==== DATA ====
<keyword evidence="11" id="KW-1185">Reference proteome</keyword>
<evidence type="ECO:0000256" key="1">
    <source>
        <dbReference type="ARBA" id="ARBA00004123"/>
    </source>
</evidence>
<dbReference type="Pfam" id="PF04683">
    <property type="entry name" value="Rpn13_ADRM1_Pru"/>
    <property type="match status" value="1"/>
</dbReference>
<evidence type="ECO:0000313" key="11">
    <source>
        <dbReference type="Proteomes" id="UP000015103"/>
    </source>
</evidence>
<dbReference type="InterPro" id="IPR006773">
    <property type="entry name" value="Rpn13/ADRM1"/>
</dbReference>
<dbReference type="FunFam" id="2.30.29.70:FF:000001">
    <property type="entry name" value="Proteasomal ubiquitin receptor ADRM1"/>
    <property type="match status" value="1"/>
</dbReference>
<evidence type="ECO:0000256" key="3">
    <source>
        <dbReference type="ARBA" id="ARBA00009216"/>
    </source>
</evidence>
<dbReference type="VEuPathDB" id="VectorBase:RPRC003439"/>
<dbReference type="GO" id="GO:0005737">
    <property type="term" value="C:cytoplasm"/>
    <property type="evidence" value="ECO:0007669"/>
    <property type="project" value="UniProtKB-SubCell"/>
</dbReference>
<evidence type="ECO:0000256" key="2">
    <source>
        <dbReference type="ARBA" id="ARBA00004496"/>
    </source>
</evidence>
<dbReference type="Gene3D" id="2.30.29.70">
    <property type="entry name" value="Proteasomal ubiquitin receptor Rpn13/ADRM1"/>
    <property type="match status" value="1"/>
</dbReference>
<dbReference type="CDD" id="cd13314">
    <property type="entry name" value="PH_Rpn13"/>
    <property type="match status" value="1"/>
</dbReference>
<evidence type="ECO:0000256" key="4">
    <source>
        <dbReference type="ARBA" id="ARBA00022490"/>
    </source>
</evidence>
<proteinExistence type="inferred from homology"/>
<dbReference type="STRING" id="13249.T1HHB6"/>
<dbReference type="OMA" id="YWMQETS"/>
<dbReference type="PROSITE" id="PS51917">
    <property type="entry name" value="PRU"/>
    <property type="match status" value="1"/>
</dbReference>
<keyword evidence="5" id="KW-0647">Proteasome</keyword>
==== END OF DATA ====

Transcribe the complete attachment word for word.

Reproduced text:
<keyword evidence="11" id="KW-1185">Reference proteome</keyword>
<evidence type="ECO:0000256" key="1">
    <source>
        <dbReference type="ARBA" id="ARBA00004123"/>
    </source>
</evidence>
<dbReference type="Pfam" id="PF04683">
    <property type="entry name" value="Rpn13_ADRM1_Pru"/>
    <property type="match status" value="1"/>
</dbReference>
<evidence type="ECO:0000313" key="11">
    <source>
        <dbReference type="Proteomes" id="UP000015103"/>
    </source>
</evidence>
<dbReference type="InterPro" id="IPR006773">
    <property type="entry name" value="Rpn13/ADRM1"/>
</dbReference>
<dbReference type="FunFam" id="2.30.29.70:FF:000001">
    <property type="entry name" value="Proteasomal ubiquitin receptor ADRM1"/>
    <property type="match status" value="1"/>
</dbReference>
<evidence type="ECO:0000256" key="3">
    <source>
        <dbReference type="ARBA" id="ARBA00009216"/>
    </source>
</evidence>
<dbReference type="VEuPathDB" id="VectorBase:RPRC003439"/>
<dbReference type="GO" id="GO:0005737">
    <property type="term" value="C:cytoplasm"/>
    <property type="evidence" value="ECO:0007669"/>
    <property type="project" value="UniProtKB-SubCell"/>
</dbReference>
<evidence type="ECO:0000256" key="2">
    <source>
        <dbReference type="ARBA" id="ARBA00004496"/>
    </source>
</evidence>
<dbReference type="Gene3D" id="2.30.29.70">
    <property type="entry name" value="Proteasomal ubiquitin receptor Rpn13/ADRM1"/>
    <property type="match status" value="1"/>
</dbReference>
<dbReference type="CDD" id="cd13314">
    <property type="entry name" value="PH_Rpn13"/>
    <property type="match status" value="1"/>
</dbReference>
<evidence type="ECO:0000256" key="4">
    <source>
        <dbReference type="ARBA" id="ARBA00022490"/>
    </source>
</evidence>
<proteinExistence type="inferred from homology"/>
<dbReference type="STRING" id="13249.T1HHB6"/>
<dbReference type="OMA" id="YWMQETS"/>
<dbReference type="PROSITE" id="PS51917">
    <property type="entry name" value="PRU"/>
    <property type="match status" value="1"/>
</dbReference>
<keyword evidence="5" id="KW-0647">Proteasome</keyword>